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Michael Feinstein
Photo by Joseph Marzullo/WENN

Feinstein (working with Ian Jackman) has told his tale in 12 sections: a chapter about the brothers, another about his years with Ira, others about George, Porgy, the Hollywood Years, the fatal brain tumor, and more. The gimmick of the project — which makes this a book that only Feinstein could write — is that he has chosen a song to "illustrate" each chapter. Some songs are more illustrative of the text than others, which in those cases are fair but not obvious choices; in any event, he manages to tie together the text, the songs, and the lyrics in such a manner that the elements continually enhance each other. The songlist, I suppose I should mention, consists of "Strike up the Band," "The Man I Love," "'S Wonderful," "I've Got a Crush on You," "They All Laughed," "Someone to Watch over Me," "Embraceable You," "Who Cares?" "I Got Plenty o' Nuttin," "They Can't Take That Away from Me," "I Got Rhythm," and "Love Is Here to Stay." But there's more, as they say on infomercials. "The Gershwins and Me" includes a newly recorded CD of Feinstein singing the 12 songs. (There are 24 tracks, actually; following the 12 songs are 12 brief spoken introductions. These are in the back, so you don't have to forward through them when you listening to the songs.)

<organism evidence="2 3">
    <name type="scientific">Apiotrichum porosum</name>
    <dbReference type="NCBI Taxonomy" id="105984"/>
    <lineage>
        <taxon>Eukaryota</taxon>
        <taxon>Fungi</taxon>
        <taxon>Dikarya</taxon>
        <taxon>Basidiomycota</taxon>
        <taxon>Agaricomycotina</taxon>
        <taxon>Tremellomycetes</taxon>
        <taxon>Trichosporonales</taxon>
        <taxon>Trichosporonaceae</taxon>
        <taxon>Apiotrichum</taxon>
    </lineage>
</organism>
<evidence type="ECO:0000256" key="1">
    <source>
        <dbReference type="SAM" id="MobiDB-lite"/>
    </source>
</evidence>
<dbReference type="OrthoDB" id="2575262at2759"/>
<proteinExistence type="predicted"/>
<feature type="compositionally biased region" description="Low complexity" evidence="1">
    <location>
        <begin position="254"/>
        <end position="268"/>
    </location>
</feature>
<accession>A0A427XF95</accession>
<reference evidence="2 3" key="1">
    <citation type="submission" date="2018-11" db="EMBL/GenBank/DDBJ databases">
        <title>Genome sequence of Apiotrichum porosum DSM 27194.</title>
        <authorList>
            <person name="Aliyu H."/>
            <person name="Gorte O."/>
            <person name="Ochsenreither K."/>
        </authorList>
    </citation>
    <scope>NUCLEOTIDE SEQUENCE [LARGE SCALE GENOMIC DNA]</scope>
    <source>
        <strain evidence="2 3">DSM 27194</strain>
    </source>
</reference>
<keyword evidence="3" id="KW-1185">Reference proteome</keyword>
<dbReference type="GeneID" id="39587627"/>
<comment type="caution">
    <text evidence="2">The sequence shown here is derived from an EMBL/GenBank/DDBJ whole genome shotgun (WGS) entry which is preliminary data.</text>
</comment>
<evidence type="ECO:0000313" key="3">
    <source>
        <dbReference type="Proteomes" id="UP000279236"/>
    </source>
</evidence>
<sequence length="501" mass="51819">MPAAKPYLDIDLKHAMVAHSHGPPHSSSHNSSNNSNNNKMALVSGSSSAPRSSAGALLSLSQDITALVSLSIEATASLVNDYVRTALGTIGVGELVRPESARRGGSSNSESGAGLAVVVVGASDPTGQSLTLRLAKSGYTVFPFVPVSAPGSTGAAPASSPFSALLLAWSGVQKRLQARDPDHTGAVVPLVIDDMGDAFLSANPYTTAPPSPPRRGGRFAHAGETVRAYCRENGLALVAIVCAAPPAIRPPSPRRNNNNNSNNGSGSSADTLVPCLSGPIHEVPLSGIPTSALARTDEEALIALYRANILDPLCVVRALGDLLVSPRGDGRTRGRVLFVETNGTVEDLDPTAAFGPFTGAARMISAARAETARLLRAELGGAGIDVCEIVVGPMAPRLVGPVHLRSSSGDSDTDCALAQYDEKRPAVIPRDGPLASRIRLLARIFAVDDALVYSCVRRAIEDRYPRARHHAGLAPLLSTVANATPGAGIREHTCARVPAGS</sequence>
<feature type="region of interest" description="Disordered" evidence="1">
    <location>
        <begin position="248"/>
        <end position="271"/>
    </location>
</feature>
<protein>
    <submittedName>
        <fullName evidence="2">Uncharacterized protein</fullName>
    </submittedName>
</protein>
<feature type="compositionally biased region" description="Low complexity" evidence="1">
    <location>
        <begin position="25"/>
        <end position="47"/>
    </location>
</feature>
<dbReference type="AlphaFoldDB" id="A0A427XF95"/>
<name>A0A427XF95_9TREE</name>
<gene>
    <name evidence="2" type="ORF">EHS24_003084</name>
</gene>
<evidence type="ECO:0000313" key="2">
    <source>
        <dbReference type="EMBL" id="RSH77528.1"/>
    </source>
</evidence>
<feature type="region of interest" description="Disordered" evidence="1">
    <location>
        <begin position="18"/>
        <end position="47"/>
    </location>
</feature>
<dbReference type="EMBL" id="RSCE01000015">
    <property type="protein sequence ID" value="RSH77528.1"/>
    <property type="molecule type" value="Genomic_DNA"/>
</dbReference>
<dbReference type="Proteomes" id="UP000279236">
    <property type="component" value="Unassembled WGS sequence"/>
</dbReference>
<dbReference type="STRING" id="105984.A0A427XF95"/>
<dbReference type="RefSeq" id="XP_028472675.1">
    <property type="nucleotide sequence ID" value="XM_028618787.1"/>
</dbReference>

I did not start listening to the CD until somewhere in the middle of the book, and I must admit that I found myself puzzled. The first track starts with four bars of "Strike up the Band" followed by a bit of one of the Preludes, then about 20 seconds of something I don't recognize at all. Next we get about a minute of what sounds vaguely familiar ("St. James Infirmary"?) followed by a snappy 15-second passage of the sort Bobby Short might suitably play as the intro to "Strike up the Band." And then, at 1:45, comes the actual song.

The text, at this point in the book, was talking about remaining true to the written music. (Especially interesting is Feinstein's tale of his struggles as the Gershwin's surrogate during the Boston tryout of My One and Only, during which he fought unsuccessfully to protect the integrity of the songs from Tommy Tune and Co.) On the CD, the music didn't sound like Gershwin. Nor does it sound like Feinstein playing Gershwin; when Michael plays Gershwin, his inner improvisations sound uncannily like things Gershwin might have improvised. This "Strike up the Band" left me puzzled, and the seven-minute "The Man I Love" didn't alleviate matters.